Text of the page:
There were plenty of terrific consoles games released for Wii I’m guessing most people never played. I accept that.
Zach & Wiki. LostWinds. Bit.Trip. Sin & Punishment: Star Successor. Kirby's Epic Yarn. No More Heroes. Donkey Kong Country Returns. Rhythm Heaven Fever. World of Goo. Xenoblade Chronicles. Little King's Story. Nyx Quest. And Yet It Moves. Swords & Soldiers. Cave Story. Fluidity. Many came to other platforms, but they were on Wii first.
Once Wii became known as a console for the masses, it was tough for Nintendo to shake that perception. Of course, Nintendo didn’t do enough to push back against it, either.
If you believe Nintendo president Satoru Iwata, that lesson has been learned, as Wii U's launch unveiling looms. Iwata outlined his feelings on the future of Nintendo in a Q&A session with investors, published today in English.
“Regrettably, what we prioritized [on Wii] in order to reach out to the new audience was a bit too far from what we prioritized for those who play games as their hobby,” said Iwata.
Nintendo announced Wii U at E3 last year, and while I found the machine promising, the overall reception was muted. It wasn’t a technological showcase, there wasn’t much more than demos (albeit interesting ones), and it seemed to have a little too much in common with an iPad. It will be introduced again at E3 next month.
If we’re to assume the overall industry tide is turning against Nintendo, one way Nintendo can hang on is by doubling down on its fans. That wasn’t Nintendo’s strategy when 3DS launched, a symptom of the company’s arrogance with the platform. When 3DS experienced a slow start, who did it appeal to? The fans. And that’s going to be the same strategy with Wii U, except it’s going to happen much faster this time.
It will be a balancing act, though.
While Iwata admitted it lost devoted fans over the last few years, expanding the games to a wider audience is important to Nintendo. 3DS' launch lineup consisted mostly of a gimmick, and it created momentum through placating to the hardcore. It has not, however, found itself the same mainstream gold that was Brain Age or Wii Fit.
“We are making efforts so that we will be able to make several proposals even from the launch period that can eventually become evergreen titles for the Wii U,” said Iwata. “We have learned the lesson that we have to make that kind of preparation for the Wii U, or the Wii U will not gain enough momentum to expand its sales.”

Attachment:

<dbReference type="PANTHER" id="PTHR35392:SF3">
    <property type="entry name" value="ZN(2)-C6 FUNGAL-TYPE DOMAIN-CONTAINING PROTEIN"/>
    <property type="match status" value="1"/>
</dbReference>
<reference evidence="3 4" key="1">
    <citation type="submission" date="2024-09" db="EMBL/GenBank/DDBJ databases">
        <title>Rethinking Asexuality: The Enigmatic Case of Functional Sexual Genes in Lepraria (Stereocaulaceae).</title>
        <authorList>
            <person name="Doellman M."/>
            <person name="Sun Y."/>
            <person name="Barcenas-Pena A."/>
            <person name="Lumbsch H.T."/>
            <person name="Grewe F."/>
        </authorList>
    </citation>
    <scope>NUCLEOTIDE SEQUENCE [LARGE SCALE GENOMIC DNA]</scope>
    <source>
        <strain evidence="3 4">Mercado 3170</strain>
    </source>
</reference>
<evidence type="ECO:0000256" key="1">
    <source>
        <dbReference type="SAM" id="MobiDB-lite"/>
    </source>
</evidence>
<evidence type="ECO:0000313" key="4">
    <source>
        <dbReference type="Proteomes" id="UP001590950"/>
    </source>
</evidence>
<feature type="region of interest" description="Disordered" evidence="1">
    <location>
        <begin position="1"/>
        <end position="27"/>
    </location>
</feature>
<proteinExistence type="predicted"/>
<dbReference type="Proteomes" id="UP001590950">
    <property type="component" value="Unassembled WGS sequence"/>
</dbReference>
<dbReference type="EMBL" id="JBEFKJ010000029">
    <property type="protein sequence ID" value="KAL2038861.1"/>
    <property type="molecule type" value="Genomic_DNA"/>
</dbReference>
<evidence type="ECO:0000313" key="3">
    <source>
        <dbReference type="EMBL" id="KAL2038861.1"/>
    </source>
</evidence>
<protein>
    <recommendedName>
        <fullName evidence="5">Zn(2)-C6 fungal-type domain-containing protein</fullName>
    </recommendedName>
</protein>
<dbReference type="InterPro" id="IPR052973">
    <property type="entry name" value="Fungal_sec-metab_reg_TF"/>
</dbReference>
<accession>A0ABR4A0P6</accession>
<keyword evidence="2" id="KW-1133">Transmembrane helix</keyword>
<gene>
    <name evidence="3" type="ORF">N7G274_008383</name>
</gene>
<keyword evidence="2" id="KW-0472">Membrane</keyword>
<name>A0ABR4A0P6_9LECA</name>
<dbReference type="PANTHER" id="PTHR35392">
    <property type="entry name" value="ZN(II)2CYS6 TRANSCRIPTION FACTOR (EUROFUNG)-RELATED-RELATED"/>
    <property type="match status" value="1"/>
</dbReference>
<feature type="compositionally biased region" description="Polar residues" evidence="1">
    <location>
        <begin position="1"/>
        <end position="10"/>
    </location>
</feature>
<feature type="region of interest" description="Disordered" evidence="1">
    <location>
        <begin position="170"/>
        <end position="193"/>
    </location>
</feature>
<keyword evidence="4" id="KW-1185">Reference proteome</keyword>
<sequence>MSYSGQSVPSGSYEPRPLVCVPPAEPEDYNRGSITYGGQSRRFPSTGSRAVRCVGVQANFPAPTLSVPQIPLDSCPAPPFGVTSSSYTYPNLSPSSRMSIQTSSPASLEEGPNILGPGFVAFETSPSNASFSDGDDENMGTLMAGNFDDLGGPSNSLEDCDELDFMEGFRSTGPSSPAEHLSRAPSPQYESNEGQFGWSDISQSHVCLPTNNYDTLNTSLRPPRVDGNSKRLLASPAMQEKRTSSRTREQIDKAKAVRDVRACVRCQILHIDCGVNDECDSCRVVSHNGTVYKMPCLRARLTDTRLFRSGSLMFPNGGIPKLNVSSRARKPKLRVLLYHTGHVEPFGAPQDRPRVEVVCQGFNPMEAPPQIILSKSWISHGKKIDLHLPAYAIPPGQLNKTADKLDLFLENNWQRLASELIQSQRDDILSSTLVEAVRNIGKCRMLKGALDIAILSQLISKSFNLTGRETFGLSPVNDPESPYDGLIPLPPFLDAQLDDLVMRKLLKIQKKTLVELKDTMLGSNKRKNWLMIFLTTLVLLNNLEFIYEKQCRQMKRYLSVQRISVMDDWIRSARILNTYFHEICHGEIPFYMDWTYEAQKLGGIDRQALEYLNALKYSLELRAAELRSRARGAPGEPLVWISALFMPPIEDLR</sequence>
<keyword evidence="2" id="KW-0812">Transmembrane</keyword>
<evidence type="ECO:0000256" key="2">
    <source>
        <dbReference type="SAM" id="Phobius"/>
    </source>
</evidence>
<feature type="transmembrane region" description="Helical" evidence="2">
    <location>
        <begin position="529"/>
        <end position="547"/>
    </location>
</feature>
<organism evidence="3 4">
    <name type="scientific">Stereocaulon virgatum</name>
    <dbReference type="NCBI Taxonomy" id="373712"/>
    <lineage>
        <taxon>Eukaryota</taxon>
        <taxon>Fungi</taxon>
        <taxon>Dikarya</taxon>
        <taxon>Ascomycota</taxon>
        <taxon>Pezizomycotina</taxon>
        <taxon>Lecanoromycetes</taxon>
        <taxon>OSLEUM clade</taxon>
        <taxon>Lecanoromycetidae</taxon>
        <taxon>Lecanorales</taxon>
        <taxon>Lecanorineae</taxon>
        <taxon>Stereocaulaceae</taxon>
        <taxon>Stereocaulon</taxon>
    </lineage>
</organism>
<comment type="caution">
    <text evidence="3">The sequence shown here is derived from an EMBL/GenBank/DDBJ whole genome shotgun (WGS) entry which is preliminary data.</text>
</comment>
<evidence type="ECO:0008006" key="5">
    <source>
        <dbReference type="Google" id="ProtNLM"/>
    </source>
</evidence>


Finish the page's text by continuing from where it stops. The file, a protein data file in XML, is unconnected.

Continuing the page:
Iwata explained this balancing act as width and depth. Width represents the expansion of possible consumers, the kinds of users who wouldn’t call themselves “gamers.” Depth is the realm of the gaming hobbyist, the player who will happily spend dozens of hours engrossed in game worlds. There wasn't enough depth on Wii, he argued.
“With the Nintendo DS and the Wii,” said Iwata, “the approach of ‘width’ was well accepted by many people; however, what we did in terms of ‘depth’ was not satisfactory for some consumers.”
Nintendo reached more customers with DS and Wii, but that came at a price, especially when it came to perception with the devoted.
“Once consumers have a notion that ‘this system is not for us,’ we have learned that it is extremely difficult to change their perceptions later,” he said.
Many of those players never came back, and allowed their Wii to collect dust. But it's safe to assume they remain Nintendo fans.
“There is always a limit to our internal resources,” he said. “The company now has to develop software for the Nintendo 3DS, has to prepare for the Wii U launch and has to finalize the hardware functionalities. With these circumstances in mind, if I said that an overwhelmingly rich software lineup would be prepared from day one, it would be too much of a promise to make.”
Hopefully, he's just tempering buzz. Nintendo needs a thunderous, excited fan base coming out of E3.
3DS has become a bit of a rolling thunder, especially if you’re paying attention to the eShop. In short: quality software on a regular basis. Whether Nintendo can find phenomenon-level repeat success with Wii U won’t be known for months, but we do know Nintendo can still make terrific software, and it appears prepared to unleash that weapon.
E3 is just a few weeks away.